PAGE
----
One thing I do hear often is '' the conditions are not right. I'll wait till the light is better.'' And although good light can make or break an image should this hold you back from just going out to practice?
As photographers, we learn more about our skills and our craft by doing exactly just that, practicing. The more we practice, the more we improve. The more we improve the better we become, obviously, and when the timing is right, i.e. the composition is just the way we want it, the conditions are perfect and everything is just aligned to get the shot and we nail it! All because we devoted our time to practice.
Yes, I've repeated that word many times over the last few sentences, but it is the truth and one we can't get away from. If we don't do it and continue to wait for the perfect conditions, how do we know that we are going to get it right at the time it counts? Unless seasoned by constantly going out in all conditions and learning what the camera can do, and more importantly what you can do with the camera, how do you know that you are going to nail that shot? Who can you blame except for yourself when it all goes to pot, simply because you didn't push yourself to go out and [blank]? I'm sure you get the idea by now of the missing word. Yes, we will get that lucky shot and be very happy with the results, but how much of that is down to the right place, right time, and how much is down to camera skills?
Okay so enough with the negativity as there are so many positives that will happen through constantly shooting when the weather has decided to throw everything at you except for great light.
You'll learn how to work with what you have available both in terms of composition and equipment. With myself for example, if it's a bright sunny day I'll either stick on the 200mm lens and look for compositions in the landscape that don't include the sky, or I'll head into shaded woodlands and practice! I said it again, my shooting of dappled light or more intimate compositions of woodlands.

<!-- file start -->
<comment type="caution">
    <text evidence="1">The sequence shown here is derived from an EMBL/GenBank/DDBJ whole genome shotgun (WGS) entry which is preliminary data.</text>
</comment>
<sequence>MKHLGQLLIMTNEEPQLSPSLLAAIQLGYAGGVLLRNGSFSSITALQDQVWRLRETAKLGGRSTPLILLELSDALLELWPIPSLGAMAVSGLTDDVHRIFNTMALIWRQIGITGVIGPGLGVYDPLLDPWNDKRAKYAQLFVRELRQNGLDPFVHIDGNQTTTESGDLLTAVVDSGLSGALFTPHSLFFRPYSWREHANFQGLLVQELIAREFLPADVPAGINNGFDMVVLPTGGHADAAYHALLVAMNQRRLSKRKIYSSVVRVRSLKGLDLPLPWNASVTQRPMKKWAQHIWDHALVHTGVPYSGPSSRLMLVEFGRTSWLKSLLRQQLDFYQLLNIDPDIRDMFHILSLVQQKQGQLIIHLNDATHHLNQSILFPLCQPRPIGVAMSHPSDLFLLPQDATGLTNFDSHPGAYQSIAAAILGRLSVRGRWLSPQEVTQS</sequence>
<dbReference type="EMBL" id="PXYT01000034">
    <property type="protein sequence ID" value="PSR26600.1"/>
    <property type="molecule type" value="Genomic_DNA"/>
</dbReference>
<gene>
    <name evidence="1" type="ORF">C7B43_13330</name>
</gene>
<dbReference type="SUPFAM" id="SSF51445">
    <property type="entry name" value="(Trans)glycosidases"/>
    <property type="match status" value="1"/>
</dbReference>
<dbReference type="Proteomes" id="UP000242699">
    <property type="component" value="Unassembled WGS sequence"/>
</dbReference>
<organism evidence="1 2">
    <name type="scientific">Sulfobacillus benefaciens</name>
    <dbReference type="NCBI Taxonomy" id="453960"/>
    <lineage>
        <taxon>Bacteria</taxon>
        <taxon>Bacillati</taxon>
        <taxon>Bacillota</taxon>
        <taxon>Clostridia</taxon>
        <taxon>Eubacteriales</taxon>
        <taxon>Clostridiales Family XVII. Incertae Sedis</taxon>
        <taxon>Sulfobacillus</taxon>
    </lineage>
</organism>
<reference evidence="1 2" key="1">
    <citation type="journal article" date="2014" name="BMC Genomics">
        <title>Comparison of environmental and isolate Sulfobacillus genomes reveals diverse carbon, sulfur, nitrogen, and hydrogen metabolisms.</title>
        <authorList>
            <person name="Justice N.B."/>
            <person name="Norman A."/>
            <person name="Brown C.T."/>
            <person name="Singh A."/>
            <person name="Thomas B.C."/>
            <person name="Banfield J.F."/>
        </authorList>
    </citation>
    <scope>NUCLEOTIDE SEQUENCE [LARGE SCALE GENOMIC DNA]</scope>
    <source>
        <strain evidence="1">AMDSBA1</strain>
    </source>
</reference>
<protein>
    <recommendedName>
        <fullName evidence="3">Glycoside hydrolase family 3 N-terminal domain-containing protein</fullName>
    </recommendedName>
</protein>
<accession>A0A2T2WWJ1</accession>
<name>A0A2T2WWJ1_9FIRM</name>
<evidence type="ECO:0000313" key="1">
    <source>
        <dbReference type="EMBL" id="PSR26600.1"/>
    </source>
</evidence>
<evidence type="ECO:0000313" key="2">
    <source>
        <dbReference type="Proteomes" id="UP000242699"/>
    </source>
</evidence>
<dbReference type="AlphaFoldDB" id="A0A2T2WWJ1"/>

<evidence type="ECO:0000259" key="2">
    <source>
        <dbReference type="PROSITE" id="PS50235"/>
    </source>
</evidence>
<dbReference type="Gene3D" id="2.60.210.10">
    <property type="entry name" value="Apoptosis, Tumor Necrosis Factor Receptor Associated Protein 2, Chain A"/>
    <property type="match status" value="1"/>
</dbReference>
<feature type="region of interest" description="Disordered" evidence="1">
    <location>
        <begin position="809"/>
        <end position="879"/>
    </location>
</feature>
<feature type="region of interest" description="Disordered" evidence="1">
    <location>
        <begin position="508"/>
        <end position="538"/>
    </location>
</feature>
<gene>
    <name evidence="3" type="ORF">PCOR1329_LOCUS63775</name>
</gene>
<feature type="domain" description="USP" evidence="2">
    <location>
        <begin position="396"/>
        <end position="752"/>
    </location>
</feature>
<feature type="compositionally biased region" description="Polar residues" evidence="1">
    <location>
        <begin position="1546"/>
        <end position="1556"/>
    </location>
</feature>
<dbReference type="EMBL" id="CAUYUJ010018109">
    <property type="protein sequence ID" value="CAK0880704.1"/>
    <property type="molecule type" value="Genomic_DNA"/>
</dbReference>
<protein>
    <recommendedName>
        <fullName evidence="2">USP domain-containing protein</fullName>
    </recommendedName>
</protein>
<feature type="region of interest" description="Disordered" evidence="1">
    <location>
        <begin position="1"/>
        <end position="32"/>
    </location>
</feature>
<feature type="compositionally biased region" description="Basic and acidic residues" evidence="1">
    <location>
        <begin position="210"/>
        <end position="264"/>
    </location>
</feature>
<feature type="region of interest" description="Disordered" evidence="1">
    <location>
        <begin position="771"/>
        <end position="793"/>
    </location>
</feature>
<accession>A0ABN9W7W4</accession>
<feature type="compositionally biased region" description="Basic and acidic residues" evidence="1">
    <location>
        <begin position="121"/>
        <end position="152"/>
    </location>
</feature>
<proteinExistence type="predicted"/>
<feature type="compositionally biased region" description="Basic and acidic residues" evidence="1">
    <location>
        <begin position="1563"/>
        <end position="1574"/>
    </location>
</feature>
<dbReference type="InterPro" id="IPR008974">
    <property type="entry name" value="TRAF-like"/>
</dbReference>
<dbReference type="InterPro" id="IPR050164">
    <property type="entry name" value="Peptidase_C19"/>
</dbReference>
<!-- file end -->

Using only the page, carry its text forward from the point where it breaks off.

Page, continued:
The takeaways are:
1. My composition skills when looking over a landscape/scene improve.
2. My understanding of light in wooded areas improves.
3. I discover new areas for possible future shoots.
4. I improve my camera skills in all of these situations.
5. I'm outside breathing in fresh air, getting exercise, and not creating pressure ulcers from sitting inside in front of a computer editing, wishing the light was more favorable.
Practice equals improvement. Wishing the light was better and not going out anyway is just wasting time and time is a precious commodity.
In this video, I talk about the accumulation of things you'll learn just going out to shoot in all weather conditions and how doing this can reward you tenfold in your craft and skill base. Now, you may be thinking but you know that and that is true if you have been shooting for a while, even years. But what we have to remember is that we all have to start somewhere and by that simple guide of just go shoot no matter the conditions to anyone starting out will excel their photographic eye and skills. And the same goes for us who have been shooting for years. Every weather condition is a learning curve that will ultimately improve your skills.